Pryor Center's Arkansas Atoll Podcast Shares Stories From Marshallese

Dr. Sheldon Riklon and his family celebrate his granddaughter's birthday.
Photos courtesy of the Pryor Center.

Dr. Sheldon Riklon and his family celebrate his granddaughter's birthday.

FAYETTEVILLE, Ark. – During the COVID-19 pandemic, one Arkansas community has been hit much harder than others as half of the state’s coronavirus deaths have been members of the Marshallese community in Springdale.

The new Arkansas Atoll podcast explores why and shares stories of the Marshall Islanders in Northwest Arkansas.

The podcast is a production of the Arkansas Story Vault at the David and Barbara Pryor Center for Arkansas Oral and Visual History and is co-produced by the School of Journalism and Strategic Media in the Fulbright College of Arts and Sciences at the University of Arkansas.

Through community members’ voices, the series addresses the COVID-19 crisis and healthcare disparities in the Marshallese community, the history of the United States and the Marshall Islands’ political relationship, and the status of the Marshallese as both nuclear and political refugees.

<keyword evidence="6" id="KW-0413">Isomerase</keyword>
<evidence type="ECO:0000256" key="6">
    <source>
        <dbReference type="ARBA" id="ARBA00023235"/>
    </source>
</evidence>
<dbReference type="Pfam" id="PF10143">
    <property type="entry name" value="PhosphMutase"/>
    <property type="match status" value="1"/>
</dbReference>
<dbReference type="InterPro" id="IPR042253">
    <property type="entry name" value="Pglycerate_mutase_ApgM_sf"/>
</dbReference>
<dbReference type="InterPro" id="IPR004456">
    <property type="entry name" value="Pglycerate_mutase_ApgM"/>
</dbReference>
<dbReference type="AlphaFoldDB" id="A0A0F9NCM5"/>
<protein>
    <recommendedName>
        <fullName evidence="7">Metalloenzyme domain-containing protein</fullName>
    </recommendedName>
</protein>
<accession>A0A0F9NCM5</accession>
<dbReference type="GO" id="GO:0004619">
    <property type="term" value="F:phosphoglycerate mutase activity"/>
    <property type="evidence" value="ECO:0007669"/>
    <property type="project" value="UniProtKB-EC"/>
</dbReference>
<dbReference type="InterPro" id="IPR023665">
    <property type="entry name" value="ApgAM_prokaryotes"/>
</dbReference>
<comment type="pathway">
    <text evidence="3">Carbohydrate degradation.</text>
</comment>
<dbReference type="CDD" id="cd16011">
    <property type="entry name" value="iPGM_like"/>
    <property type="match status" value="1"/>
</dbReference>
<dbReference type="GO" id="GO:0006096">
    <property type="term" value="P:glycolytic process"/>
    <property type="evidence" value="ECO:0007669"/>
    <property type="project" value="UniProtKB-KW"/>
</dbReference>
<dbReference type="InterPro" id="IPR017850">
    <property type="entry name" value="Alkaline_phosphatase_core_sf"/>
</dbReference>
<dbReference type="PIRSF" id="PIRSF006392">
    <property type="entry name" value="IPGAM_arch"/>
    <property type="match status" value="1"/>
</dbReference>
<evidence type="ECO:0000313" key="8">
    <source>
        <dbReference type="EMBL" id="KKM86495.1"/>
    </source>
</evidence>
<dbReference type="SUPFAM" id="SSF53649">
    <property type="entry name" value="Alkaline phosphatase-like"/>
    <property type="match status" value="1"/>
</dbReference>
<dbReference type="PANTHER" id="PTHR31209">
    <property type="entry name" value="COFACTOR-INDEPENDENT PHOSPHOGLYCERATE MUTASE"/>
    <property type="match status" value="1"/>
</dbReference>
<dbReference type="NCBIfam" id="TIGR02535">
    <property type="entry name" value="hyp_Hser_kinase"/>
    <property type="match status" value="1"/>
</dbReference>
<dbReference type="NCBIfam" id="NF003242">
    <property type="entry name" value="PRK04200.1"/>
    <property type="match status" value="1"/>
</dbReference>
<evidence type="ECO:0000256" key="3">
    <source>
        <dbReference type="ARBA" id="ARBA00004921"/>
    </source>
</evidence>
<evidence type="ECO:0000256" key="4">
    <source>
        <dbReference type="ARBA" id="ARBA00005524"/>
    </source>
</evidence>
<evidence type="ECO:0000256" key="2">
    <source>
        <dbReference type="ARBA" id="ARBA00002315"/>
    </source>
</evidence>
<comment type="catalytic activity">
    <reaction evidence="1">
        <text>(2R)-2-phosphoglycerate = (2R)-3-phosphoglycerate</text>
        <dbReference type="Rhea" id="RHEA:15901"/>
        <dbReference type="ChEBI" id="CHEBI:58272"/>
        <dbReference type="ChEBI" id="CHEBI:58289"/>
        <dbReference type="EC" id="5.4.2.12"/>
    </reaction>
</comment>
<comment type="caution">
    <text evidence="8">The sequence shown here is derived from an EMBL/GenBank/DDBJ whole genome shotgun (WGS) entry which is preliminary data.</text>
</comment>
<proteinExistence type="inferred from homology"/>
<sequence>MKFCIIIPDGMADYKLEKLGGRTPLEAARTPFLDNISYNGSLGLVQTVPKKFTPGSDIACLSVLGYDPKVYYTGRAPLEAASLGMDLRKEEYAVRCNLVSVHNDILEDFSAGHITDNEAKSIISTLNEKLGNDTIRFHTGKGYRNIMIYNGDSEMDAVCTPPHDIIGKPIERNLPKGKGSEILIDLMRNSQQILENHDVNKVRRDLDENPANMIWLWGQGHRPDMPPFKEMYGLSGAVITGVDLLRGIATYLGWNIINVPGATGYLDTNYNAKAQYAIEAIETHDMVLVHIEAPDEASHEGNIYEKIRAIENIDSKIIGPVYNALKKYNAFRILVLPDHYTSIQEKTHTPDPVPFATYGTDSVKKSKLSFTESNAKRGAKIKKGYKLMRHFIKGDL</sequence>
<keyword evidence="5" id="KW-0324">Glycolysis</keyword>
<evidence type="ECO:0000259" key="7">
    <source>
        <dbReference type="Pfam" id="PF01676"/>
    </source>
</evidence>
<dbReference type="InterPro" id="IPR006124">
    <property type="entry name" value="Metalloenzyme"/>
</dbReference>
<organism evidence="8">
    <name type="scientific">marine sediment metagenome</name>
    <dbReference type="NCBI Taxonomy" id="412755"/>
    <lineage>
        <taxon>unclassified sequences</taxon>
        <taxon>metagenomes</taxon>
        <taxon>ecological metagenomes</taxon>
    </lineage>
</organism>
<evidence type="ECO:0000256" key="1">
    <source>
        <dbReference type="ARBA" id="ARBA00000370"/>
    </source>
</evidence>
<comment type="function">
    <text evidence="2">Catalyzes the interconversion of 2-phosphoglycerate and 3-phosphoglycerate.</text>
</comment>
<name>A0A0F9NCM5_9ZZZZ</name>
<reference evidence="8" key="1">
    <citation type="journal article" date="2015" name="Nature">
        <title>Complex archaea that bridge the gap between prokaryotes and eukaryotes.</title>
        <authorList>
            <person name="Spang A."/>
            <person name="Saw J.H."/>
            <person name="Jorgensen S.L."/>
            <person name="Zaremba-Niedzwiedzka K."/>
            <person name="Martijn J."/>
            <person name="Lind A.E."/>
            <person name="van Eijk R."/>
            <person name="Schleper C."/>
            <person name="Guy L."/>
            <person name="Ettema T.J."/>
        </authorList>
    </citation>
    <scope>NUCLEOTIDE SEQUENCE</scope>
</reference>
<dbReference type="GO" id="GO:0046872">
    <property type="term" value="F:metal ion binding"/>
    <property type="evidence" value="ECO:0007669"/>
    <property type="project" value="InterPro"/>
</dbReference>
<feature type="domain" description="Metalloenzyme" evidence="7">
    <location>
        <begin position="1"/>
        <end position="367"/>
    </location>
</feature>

“I think the first step is to educate,” said Benetick Maddison, a member of the Marshallese community. “You know, what happened in the Marshall Islands is part of American history. And it's really frustrating and sad that when I open a history book or when my fellow Marshallese open history books, the only image of a bomb we see is the one in Hiroshima or Nagasaki, but it's like, where's the other 67 nuclear weapons that were tested?”

Maddison is the project specialist for youth, climate and nuclear issues at the Marshallese Educational Initiative in Springdale. The history of the Marshall Islands’ relationship with the U.S. began in the 1940s with 12 years of nuclear testing in the islands.

Arkansas Atoll dives into the legacy of the nuclear tests and their lasting effects.

“As I was working on this project, it really shocked me to learn of the traumatic events and the everyday reality of marginalization the Marshallese people have faced,” said Obed Lamy, one of the podcast’s student producers.

“Coming from Haiti, an island which has also experienced colonization and struggled with forces of international domination, helps shape my perspective on their situation and relate to them on the human level,” he said. “But we don't necessarily have to walk in someone's shoes to understand their life. This podcast series is an opportunity to learn, sympathize and act.”

In addition to Lamy, the podcast was produced by student interns Neba Evans, Octavia Rolle, Shane White and Sam Whitesell and supervised by Sarah K. Moore of the Pryor Center and Colleen Thurston, assistant professor in the School of Journalism and Strategic Media.

The project began as a video production of the Pryor Center’s Arkansas Story Vault project in January 2020. When the pandemic hit and the university went remote, the students decided to turn their video project into a podcast.